Cue rumbling clouds, a sunrise, then a busy intersection. A deep, dramatic male voice narrates: “Everyone has a life of their own. They live in different places, have different skin, and different perceptions. However, they still share one thing in common: The desire to become beautiful and attractive.”

This is not a scene from Black Mirror, rather it's the opening of a promotional video for Oracle, Asia's largest dermatology and cosmetic plastic surgery group with over 60 offices spread throughout Korea, China, Japan, the Philippines, and Taiwan. It was shown to me on a Saturday morning in one of the company's newest offices in Seoul by a smiling woman named Irene, who is the branch's general manager. She has perfect skin highlighted by a girlish amount of blush and she wore an earpiece like a Secret Service agent.

When I walked into Oracle at 10:00 a.m., the waiting room resembled a crowded airport terminal, rather than a doctor's office. This particular location sees approximately 400 patients a day — both men and women usually in their 30s and 40s, the youngest being in their early twenties — plus 50 international "medical tourists," including those from India, the U.K., and the United States seeking specifically what Korea has to offer.

Inside the Oracle clinic in Seoul.

These numbers come as no surprise, however, seeing that for years South Korea has reportedly had the highest ratio of plastic surgery procedures per capita in the entire world. In Seoul, which is home to over 10 million people, it's been estimated that between one-fifth and one-third of women have had work done, with men making up 15 percent of the client base. In the Gangnam neighborhood, (yes that Gangnam), there is even a square-mile of streets referred to as "The Improvement Quarter," with hundreds of clinics occupying entire high-rise buildings. There are ads for plastic surgery in the subway, job applicants are often asked to provide pictures of themselves, schools can have scales in the bathrooms, and it's even been said that President Park Geun-hye had a double-eyelid procedure while in office.

“In Korea, the most popular surgery is double-eyelid surgery and rhinoplasty, which is a nose lift,” said Dr. Roh Young Woo, who was one of Oracle's founding practitioners when it opened in 2004. In his office, there is three-tiered shelf filled with photos of him posing with famous K-Pop stars and Korean actors, all of whom are proud to say they've had work done.

A double-eyelid procedure takes under an hour — some patients have been said to come during their lunch breaks — and involves creasing the eyelid and taping it up, as to allow for more of the eyeball to show. And there's no shame in saying that it makes you look more European — that's the point.

But the West's influence on beauty standards in Asia doesn't stop there — another popular treatment in Korea is skin whitening. “White skin means everything," said Irene. "Even if a woman is very beautiful, the skin is the most important matter to define whether she is beautiful or not. If her skin is white and beautiful, it means she lives very well. She can get nice dresses and eat well.”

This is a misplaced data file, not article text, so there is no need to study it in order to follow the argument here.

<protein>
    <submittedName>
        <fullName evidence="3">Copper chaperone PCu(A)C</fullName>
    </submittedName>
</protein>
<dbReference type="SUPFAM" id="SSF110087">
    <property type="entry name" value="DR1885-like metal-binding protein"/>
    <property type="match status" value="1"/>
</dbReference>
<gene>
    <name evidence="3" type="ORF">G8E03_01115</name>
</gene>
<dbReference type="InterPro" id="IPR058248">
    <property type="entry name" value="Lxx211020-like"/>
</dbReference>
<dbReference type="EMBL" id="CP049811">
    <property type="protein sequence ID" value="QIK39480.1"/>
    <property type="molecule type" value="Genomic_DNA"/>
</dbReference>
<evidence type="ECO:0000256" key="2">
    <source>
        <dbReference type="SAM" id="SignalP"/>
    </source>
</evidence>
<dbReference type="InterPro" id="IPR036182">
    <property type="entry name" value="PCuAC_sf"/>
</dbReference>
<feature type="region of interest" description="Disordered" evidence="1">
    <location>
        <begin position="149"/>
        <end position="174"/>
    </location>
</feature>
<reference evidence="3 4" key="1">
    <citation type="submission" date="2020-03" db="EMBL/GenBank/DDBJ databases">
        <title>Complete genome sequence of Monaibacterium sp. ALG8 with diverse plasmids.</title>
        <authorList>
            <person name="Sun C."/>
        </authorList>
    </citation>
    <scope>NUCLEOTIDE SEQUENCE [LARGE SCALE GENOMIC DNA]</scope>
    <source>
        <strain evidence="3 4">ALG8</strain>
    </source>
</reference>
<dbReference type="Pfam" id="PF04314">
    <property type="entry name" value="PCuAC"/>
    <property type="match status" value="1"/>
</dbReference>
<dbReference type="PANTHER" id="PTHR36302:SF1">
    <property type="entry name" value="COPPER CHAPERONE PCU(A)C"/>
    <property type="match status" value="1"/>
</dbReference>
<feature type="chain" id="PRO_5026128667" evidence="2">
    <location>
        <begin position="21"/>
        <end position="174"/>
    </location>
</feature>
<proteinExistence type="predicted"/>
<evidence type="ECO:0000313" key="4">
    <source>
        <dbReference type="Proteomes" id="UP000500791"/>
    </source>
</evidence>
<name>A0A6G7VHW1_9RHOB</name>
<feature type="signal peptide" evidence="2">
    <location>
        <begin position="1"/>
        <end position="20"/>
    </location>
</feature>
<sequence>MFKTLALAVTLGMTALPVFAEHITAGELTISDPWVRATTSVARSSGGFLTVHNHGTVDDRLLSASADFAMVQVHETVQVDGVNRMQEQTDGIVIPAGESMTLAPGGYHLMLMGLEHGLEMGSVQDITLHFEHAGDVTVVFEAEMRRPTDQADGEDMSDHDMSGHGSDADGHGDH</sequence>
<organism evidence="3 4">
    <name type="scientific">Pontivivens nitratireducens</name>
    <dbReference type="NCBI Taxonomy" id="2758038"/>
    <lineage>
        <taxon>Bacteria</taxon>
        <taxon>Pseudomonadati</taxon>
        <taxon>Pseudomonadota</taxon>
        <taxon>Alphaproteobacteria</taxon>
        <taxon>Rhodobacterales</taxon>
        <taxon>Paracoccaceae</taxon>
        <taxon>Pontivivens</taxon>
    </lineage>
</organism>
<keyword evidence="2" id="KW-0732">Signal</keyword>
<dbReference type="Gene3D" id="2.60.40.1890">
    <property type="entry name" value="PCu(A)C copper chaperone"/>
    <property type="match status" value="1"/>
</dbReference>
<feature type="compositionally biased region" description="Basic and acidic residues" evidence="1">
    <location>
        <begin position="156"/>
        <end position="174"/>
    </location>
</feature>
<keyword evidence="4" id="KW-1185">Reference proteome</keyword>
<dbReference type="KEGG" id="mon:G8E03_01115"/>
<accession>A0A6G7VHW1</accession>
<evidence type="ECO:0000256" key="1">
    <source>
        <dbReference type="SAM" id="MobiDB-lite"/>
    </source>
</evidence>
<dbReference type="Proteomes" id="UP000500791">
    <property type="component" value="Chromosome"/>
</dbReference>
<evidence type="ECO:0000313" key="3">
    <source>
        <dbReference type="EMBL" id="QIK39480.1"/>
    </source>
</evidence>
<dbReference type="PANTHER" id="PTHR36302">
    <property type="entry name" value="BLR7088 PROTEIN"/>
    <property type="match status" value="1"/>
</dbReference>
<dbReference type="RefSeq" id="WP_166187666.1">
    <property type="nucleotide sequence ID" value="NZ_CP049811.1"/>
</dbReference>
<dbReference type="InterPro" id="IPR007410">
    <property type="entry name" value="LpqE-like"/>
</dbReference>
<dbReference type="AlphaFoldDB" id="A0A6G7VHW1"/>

How long does skin whitening take? Five minutes. In fact, I was offered a complimentary treatment upon walking in the door. I declined.

Despite the longtime popularity of double-eyelid surgery, rhinoplasty, and even jaw shaving to have more of a V-shape, Irene said more and more people are turning to the faster and cheaper options like skin whitening, botox, and fillers.

“These days, people want a quick treatment," she said. "Plastic surgery needs a longer time to recover, but with botox and fillers, especially with nose lifts, the injections are a much lower price and have almost the same look. Rhinoplasty is almost four times as much. However, it lasts longer.”

To keep up, Oracle and other beauty companies like Hera have developed their own lines of take-home skin-whitening products. In fact, just outside the Dongdaemun Plaza where Seoul Fashion Week took place, I was offered a free sample.

These affordable products and procedures combined with Oracle's rapidly-growing franchises and top-notch technology have allowed Korea's obsession with plastic surgery and perfect white skin to take the world by storm. Oracle has opened at least four new franchises per year, and in 2016, the company opened eight more, including the first in Shinjuku, Japan. They are currently the largest dermatology and plastic surgery clinic in China, and soon they hope to touch down in Los Angeles as well, which is no stranger to plastic surgery.

Not to sound too Orwellian, but at this rate, is it possible that in the future Asia is going to look like the West and the West is going to look like Asia? If Oracle comes to America, will we be more open about our procedures, and if so, is that a good or a bad thing? Will everyone's definition of "beauty" be the same? Call me crazy, but what I've seen hasn't convinced me otherwise.

At the end of the Oracle promotional video, the narrator declares: “One thing is certain: Oracle will not stop until it becomes the best in Asia, and eventually, the world. Close your eyes and imagine. Can’t you see a different tomorrow?"

And with that, Irene flicked on the lights, her face still frozen in a friendly smile.